The Fifth Edition continues this tradition of excellence, bringing up-to-date coverage of the whole world in all its physical, historical, geographical, political, scientific, religious, and cultural dimensions between two covers. The Fifth Edition offers more information in one volume than most multivolume encyclopedias: 50,000 articles, 65,000 cross-references, and 6.6 million words in 3,000 pages.
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First published in 1935, The Columbia Encyclopedia is the oldest, largest, most prestigious, and most expensive single-volume general encyclopedia in the English language. The new fifth edition, which replaces the much revered fourth edition ( LJ 7/75), is immense; like its illustrious predecessors, it provides international coverage of basic knowledge, yet it remains, in the words of the editors, an "American encyclopedia written for American readers." The editors, a staff of nearly 100 plus 114 academic advisers, estimate that 60 percent of the fourth edition was revised for this effort. Indeed, the encyclopedia is admirably current, covering such contemporary topics and people as rap music, Janet Reno, and the new countries of Uzbekistan and Vanuatu. Inevitably, however, some older articles were insufficiently revised. For example, "rose" fails to note that in 1986 the rose became the U.S. national flower; "Turin" does not indicate that in 1988 carbon-14 dating tests on the Shroud of Turin altered its date of origin. As with previous editions, the encyclopedia's most pronounced weakness is lack of easy access to all its contents. In many instances cross references are inadequate. The reader who wants to know about Medjugorje in the former Yugoslavia, for instance, will find no entry or cross reference under that name, but information is included in the article "Mary." The only way to discover this is through serendipity. Clearly, access to the encyclopedia's fact-laden contents would be improved by a detailed analytical index. An associated problem is the absence of paragraphing. Illustrations are sparse, limited to about 500 black-and-white line drawings, which almost always add to the informational value of the book. The Columbia Encyclopedia competes directly with four other substantial one-volume general encyclopedias: The Ameri can Spectrum Encyclopedia ( LJ 12/91); The Cambridge Encyclopedia ( LJ 9/1/90); The Random House Encyclopedia ( LJ 11/15/90); and Webster's New World Encyclopedia ( LJ 8/92). Although each of these works has merit, the new edition of the Columbia can be enthusiastically recommended as the best available choice for North American librarians, scholars, and other serious consumers of knowledge and information.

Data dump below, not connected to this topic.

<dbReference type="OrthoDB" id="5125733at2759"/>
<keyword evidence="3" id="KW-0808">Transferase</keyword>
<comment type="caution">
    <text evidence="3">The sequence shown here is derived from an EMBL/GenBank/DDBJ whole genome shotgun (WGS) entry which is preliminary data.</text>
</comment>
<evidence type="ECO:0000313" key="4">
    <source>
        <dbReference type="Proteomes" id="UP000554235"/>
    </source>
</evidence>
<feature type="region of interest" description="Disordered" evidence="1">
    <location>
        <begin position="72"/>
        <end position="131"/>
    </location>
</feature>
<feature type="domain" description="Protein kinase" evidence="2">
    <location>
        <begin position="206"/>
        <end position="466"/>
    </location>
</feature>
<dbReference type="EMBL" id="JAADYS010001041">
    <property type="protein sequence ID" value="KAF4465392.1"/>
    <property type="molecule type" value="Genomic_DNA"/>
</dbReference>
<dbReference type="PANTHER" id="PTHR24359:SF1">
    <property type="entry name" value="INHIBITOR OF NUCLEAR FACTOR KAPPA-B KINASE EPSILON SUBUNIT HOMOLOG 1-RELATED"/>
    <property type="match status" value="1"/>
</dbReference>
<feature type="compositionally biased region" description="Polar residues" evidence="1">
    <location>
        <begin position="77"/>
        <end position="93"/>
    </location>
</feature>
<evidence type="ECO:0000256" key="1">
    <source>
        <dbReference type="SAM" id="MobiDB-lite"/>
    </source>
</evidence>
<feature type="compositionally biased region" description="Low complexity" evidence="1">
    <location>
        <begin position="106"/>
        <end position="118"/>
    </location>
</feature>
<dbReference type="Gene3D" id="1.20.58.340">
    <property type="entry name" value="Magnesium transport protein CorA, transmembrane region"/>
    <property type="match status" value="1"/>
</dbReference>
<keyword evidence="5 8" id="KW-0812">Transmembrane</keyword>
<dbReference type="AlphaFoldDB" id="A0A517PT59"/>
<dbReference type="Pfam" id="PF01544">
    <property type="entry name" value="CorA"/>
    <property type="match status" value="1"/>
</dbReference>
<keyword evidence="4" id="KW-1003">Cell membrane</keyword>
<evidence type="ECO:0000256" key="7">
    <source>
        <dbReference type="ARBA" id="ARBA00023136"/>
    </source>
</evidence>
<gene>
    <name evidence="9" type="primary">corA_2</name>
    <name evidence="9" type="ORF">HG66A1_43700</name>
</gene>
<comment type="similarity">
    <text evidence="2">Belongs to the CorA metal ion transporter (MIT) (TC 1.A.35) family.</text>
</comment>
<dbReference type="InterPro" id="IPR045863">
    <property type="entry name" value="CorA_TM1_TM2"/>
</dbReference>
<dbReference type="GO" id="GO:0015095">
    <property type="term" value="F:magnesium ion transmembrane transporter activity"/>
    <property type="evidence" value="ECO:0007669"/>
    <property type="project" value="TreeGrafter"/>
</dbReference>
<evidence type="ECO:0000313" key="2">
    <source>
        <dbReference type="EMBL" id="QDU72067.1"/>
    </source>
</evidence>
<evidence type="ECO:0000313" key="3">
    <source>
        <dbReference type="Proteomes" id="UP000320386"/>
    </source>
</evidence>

- Ken Kister, author of "Best Encyclopedias," Tampa, Fla.
Copyright 1993 Reed Business Information, Inc.
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Descripción Houghton Mifflin. Hardcover. Estado de conservación: New. 039562438X Ships promptly. Nº de ref. de la librería HCI5420DRGG051417H0248A
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